"What are you doing here, white boy?" they asked.
I shrugged, a little too dreamy to be afraid. I had seen many of them before. One kid named Sherman, I knew from our tenure in the local drum and bugle corp a year or two before -- though now it wasn't the silver and green uniform of the St. Brendan's Cadets he was wearing, but a camouflaged uniform and black beret. Nor did he acknowledge knowing me.
"You know what we do with white kids here?" the others asked. Again, I shrugged.
Maybe they would have beat me up had not one of my uncles come. His big brown Cadillac screeching to a halt at the curb. He hopped out with a pistol in either hand.
Maybe they would have made me hate them the way my uncles and my neighbors did. Yet even before my uncle had come and they'd run off, I had seen the confusion, pain and fear in their eyes, as if each one had been afraid of me.
A town cop stopped me during my morning jog the Sunday after the LA riot. I guess he didn't know any black people personally. It was that kind of town. But he knew me from my year-long protest against the Iraq war, peace signs on my jogging shirt and slogans on my car.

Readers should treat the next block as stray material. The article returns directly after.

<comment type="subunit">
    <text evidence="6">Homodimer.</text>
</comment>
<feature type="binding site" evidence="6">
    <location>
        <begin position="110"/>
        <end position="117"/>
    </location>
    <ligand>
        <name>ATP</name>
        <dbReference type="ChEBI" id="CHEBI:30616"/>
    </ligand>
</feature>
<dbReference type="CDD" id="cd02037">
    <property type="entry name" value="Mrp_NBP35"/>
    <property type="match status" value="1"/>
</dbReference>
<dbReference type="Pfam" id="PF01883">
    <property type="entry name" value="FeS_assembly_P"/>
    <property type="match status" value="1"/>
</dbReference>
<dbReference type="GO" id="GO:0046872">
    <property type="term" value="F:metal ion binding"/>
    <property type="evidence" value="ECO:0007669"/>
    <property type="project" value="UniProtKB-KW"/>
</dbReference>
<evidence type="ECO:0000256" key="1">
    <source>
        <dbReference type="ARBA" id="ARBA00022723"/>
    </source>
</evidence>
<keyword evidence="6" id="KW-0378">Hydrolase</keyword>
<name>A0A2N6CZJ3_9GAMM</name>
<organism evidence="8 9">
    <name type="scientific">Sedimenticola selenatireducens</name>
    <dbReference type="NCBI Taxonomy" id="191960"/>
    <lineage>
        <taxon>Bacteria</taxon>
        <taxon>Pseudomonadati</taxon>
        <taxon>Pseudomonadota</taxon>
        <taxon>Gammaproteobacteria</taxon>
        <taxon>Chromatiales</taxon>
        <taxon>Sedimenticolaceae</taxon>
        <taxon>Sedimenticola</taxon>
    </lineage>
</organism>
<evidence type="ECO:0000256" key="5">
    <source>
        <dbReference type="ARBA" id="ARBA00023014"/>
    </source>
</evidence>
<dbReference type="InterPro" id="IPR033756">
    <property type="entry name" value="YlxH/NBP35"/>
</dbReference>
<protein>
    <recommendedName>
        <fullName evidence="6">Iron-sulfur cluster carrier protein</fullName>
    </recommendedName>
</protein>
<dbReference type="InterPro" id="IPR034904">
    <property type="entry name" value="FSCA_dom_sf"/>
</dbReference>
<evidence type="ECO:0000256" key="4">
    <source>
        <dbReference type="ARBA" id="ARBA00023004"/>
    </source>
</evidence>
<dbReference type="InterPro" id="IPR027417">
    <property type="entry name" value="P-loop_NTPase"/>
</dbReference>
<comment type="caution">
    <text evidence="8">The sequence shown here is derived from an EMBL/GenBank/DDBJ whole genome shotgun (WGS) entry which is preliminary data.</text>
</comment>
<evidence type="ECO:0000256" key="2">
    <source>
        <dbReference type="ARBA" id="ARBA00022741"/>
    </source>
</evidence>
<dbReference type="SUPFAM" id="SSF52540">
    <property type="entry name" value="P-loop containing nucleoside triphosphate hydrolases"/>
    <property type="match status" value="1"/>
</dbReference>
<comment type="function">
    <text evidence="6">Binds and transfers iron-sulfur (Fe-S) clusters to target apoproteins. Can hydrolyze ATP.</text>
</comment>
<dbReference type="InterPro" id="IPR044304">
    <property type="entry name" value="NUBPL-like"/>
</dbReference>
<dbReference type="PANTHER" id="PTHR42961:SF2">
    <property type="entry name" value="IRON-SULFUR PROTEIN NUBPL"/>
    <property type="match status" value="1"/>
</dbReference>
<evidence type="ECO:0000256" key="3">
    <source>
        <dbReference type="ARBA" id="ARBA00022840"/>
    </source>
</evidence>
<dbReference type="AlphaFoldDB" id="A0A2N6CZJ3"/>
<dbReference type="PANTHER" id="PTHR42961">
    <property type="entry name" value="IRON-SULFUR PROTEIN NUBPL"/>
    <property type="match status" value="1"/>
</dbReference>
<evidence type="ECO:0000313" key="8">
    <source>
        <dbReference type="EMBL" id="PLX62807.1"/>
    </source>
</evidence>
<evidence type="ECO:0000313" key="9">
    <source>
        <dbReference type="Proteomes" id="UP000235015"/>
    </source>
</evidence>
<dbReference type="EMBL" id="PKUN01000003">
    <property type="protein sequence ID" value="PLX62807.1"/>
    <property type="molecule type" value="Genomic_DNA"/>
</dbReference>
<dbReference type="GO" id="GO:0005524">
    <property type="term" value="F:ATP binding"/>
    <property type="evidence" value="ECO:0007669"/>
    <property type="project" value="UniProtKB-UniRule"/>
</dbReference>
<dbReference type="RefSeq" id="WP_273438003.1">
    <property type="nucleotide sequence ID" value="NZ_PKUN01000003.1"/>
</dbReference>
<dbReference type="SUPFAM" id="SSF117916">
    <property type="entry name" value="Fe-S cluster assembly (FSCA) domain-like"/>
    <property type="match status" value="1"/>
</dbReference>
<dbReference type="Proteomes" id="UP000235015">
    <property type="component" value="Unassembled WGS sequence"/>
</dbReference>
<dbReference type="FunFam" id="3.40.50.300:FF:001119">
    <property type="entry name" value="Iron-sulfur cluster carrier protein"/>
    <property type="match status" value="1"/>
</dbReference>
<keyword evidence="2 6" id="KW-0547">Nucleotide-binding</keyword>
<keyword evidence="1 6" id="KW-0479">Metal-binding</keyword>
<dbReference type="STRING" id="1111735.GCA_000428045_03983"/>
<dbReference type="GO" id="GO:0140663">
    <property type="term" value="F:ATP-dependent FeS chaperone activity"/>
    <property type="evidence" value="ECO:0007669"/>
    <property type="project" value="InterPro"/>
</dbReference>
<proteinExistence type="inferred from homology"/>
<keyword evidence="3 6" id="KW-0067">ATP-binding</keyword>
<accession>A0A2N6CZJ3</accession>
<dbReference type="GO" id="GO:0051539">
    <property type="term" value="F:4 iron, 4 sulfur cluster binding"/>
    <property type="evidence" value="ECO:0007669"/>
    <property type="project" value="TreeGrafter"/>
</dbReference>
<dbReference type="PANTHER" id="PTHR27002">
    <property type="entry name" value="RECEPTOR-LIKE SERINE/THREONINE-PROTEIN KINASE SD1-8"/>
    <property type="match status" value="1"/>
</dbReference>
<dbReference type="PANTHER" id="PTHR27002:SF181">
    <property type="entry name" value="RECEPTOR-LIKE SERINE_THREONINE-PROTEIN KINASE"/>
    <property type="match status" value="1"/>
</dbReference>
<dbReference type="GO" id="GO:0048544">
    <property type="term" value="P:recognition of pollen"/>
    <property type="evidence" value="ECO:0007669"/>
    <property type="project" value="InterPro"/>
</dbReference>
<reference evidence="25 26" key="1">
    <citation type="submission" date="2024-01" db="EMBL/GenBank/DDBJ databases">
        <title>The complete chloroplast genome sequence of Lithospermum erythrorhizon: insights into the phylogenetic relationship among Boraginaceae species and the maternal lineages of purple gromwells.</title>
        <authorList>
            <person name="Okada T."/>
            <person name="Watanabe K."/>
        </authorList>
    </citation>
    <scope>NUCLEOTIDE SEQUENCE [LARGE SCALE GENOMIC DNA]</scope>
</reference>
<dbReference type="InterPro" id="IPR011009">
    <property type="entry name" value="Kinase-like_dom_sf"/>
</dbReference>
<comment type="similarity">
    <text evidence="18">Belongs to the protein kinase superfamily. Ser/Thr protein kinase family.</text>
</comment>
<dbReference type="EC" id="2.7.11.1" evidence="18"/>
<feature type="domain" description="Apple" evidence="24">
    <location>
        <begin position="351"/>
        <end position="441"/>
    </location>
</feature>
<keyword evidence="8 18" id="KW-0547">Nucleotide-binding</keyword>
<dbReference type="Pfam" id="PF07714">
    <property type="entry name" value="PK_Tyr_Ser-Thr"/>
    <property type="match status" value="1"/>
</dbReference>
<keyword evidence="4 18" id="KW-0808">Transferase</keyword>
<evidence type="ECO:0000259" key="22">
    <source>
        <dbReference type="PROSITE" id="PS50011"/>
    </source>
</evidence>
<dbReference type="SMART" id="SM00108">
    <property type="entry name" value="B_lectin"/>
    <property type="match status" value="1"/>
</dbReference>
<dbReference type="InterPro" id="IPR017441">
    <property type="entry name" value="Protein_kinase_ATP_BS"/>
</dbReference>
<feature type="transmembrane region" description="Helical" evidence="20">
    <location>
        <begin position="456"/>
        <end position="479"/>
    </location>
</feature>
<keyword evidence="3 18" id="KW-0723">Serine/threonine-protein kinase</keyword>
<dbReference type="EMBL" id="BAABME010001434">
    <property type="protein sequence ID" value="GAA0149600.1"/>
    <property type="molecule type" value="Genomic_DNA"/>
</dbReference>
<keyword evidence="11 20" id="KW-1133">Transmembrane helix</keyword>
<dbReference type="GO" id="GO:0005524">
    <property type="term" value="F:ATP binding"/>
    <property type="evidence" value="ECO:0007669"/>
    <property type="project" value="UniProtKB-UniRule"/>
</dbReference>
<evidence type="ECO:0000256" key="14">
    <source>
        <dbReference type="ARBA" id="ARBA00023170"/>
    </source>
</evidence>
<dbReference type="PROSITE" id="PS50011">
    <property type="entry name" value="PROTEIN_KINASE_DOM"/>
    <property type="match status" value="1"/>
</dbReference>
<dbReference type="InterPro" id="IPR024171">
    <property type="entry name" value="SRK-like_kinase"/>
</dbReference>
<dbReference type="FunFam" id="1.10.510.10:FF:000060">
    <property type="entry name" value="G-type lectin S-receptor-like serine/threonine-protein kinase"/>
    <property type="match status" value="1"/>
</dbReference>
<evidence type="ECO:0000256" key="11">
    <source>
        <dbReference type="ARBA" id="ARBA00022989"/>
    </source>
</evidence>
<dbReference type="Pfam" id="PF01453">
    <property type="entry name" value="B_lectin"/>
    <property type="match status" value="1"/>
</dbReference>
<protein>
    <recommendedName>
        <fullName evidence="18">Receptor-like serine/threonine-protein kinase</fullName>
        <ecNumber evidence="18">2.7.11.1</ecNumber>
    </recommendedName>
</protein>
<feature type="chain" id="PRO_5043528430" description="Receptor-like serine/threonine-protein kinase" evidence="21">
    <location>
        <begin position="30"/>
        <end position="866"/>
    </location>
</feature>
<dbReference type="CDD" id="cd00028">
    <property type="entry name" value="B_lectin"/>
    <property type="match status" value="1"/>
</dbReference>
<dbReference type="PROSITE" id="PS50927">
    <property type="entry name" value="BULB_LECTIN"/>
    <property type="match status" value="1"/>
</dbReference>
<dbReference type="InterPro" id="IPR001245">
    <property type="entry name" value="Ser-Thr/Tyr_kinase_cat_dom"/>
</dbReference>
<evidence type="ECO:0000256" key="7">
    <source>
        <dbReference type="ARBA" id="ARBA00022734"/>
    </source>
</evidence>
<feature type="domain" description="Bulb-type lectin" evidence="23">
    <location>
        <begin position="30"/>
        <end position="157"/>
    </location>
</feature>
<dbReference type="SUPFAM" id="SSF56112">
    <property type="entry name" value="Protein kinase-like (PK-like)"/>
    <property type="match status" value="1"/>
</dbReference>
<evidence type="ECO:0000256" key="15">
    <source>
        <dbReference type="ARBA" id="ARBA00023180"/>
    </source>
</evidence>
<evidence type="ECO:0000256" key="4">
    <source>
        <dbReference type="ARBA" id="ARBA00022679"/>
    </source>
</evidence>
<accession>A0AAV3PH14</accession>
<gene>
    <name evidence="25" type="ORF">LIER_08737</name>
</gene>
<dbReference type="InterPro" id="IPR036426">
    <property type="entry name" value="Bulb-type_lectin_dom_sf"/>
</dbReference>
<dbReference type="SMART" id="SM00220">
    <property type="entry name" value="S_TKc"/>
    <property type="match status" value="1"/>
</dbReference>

This, however, was the first time he'd acknowledged my existence, though I had passed him many times. He wished me a good morning, but his eyes ached and his face asked me without words if I thought he was a bad man.
I wanted to hug him just for being human. We're all trying to cope with it, man. It's all we can do.
Tales From Secaucus
As the town reporter for a weekly newspaper, you're not supposed to take a side -- in anything. You win no friends by telling too starkly the truth. You don't print who is sleeping with whom. You don't mention names about anything unless you have proof, even then you risk being punched out in the Plaza for saying too much. But in Secaucus where I've worked for the last three years, you never, ever take the side of a black.
Secaucus has a reputation for its outrage and its prejudice. I'm not sure how much is earned, though if a black family's car breaks down on the side of the road in the north end, the police get a full dozen phone calls. Over the last few years, Secaucus has become the target of legal action. The U.S. Justice Department forced the town to advertise outside its own boarders, particularly in black populated areas of the state. The NAACP threatened lawsuit unless the town sought better means of taking on blacks. Of the town's 39 town workers, none are black. Of the town's 50 man (sic) police force, none are black.